Background: Alterations in hypothalamic-pituitary-adrenal (HPA) axis activity have been observed in Gulf War veterans with posttraumatic stress disorder (PTSD) which differ from those observed in other veteran groups, raising the possibility that there is a unique neuroendocrine profile in this group of veterans. This study seeks to further characterize the effects of PTSD, military cohort (Vietnam, 1991 Gulf War, Operations Enduring Freedom/Iraqi Freedom (OEF/OIF)), and their interaction on the neuroendocrine response to synthetic corticotrophin-releasing factor (CRF) stimulation. Methods: 51 male veterans were studied consisting of 21 from the Vietnam era, 16 from the Gulf War era, and 14 from the OEF/OIF era. 16 of these veterans were deployed to a war zone and had chronic PTSD (PTSD+), 25 were deployed to a war zone and did not have chronic PTSD (PTSD-), and 10 were not deployed to a war zone and did not have PTSD (non-exposed). The participants underwent the CRF stimulation test in the afternoon (approximately 2:00 p.m.), which measures the integrity and sensitivity of the pituitary-adrenal axis. Plasma cortisol and adrenocorticotropic hormone (ACTH) were measured at baseline and at intervals over a 2. h period following intravenous administration of 1μg/kg of ovine CRF (o-CRF, max 100μg). In a small subset of participants, dehydroepiandrosterone (DHEA) and cortisol binding globulin (CBG) were also assessed. Results: There was a significant group by era interaction in the response of ACTH to CRF, in addition to a main effect of group (PTSD+, PTSD-, non-exposed). The interaction reflected that group differences were only evident in the Gulf War cohort; among Gulf War era veterans, the PTSD+ group had higher elevations in ACTH levels following CRF than the PTSD- group and the non-exposed group. Additionally, the peak change in ACTH was associated with a self-reported environmental exposure (pyridostigmine bromide ingestion) which has been found to be linked to the excess morbidity found in Gulf War veterans. Self-reported childhood trauma was greater in veterans of the Gulf War than Vietnam or OEF/OIF, but did not account for the observed differences. There was a significant effect of group on the cortisol response to CRF, reflecting greater responsivity in both of the deployed groups (PTSD+ and PTSD-) compared to the non-exposed group which could be accounted for by baseline differences in cortisol levels; unlike the ACTH response, the cortisol response did not differ by era. There were no effects of group, era, or their interaction on the DHEA and CBG response to CRF. Conclusions: A uniform pattern of PTSD-related alterations in the response to intravenous CRF was not found. Rather, PTSD-related alterations were found only in veterans of the 1991 Gulf War, and were characterized by an enhanced pituitary response to CRF which may reflect increased sensitivity of pituitary corticotrophs or CRF hyposecretion. Together with previous neuroendocrine findings, the data suggest the HPA axis is dysregulated in Gulf War veterans in unique ways which may reflect the long-term effects of environmental exposures in addition to disease effects. Further work is needed to characterize these effects and their impact on long-term psychological and medical outcomes.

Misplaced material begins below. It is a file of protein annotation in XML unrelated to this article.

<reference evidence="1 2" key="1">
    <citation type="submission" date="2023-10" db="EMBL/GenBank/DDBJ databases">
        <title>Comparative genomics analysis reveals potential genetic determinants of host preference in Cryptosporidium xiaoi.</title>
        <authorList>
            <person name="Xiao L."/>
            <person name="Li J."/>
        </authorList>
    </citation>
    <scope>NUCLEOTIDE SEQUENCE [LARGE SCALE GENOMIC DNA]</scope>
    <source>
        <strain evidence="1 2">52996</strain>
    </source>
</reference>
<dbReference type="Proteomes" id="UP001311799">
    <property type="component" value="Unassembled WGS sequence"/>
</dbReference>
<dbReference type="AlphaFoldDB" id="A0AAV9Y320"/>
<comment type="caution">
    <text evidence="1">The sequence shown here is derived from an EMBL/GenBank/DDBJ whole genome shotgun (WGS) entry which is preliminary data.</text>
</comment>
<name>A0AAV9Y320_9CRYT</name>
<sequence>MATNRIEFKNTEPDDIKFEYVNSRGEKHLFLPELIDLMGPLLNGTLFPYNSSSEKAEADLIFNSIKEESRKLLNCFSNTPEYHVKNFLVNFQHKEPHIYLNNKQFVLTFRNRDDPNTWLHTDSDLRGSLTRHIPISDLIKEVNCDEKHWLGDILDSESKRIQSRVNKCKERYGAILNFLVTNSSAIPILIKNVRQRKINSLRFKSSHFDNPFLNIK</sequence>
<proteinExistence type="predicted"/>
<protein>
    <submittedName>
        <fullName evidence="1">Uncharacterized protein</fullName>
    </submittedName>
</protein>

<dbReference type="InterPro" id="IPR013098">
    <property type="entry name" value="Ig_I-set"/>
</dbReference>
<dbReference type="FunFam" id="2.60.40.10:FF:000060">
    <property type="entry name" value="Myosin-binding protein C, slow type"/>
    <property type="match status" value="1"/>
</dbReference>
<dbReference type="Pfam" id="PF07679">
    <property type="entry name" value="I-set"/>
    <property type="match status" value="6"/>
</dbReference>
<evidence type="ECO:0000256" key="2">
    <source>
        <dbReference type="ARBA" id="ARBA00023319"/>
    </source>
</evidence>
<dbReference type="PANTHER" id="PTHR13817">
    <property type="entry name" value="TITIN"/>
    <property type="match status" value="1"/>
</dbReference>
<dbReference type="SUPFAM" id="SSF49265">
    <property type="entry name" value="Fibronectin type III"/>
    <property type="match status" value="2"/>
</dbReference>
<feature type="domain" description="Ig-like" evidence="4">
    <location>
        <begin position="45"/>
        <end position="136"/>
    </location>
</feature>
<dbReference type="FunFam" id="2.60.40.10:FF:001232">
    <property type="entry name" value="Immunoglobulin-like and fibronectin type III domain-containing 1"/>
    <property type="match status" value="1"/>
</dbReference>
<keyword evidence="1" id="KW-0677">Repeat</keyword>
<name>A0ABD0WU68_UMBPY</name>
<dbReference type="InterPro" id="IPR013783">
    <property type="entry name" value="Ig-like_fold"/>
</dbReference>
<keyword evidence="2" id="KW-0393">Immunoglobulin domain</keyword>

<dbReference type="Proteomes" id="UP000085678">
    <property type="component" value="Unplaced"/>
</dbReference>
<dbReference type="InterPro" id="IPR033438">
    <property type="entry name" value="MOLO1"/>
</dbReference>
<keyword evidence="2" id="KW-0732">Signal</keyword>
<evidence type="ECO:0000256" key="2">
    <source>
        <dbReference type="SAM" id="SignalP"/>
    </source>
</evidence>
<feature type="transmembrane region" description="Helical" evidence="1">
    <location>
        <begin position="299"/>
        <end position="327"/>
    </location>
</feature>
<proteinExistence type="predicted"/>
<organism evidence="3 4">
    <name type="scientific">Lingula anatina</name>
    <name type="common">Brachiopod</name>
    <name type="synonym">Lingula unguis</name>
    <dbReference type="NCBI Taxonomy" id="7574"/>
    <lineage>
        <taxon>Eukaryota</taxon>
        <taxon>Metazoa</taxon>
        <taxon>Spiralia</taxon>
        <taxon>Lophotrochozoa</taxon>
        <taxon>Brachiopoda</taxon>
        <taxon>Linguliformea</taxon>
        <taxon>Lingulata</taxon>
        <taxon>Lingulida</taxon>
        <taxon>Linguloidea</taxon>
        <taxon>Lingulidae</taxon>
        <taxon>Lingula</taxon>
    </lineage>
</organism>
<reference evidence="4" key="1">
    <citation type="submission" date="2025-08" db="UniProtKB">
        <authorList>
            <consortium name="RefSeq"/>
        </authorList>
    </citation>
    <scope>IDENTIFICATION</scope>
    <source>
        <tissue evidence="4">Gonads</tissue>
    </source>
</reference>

- Gulf War syndrome
- Medically unexplained illness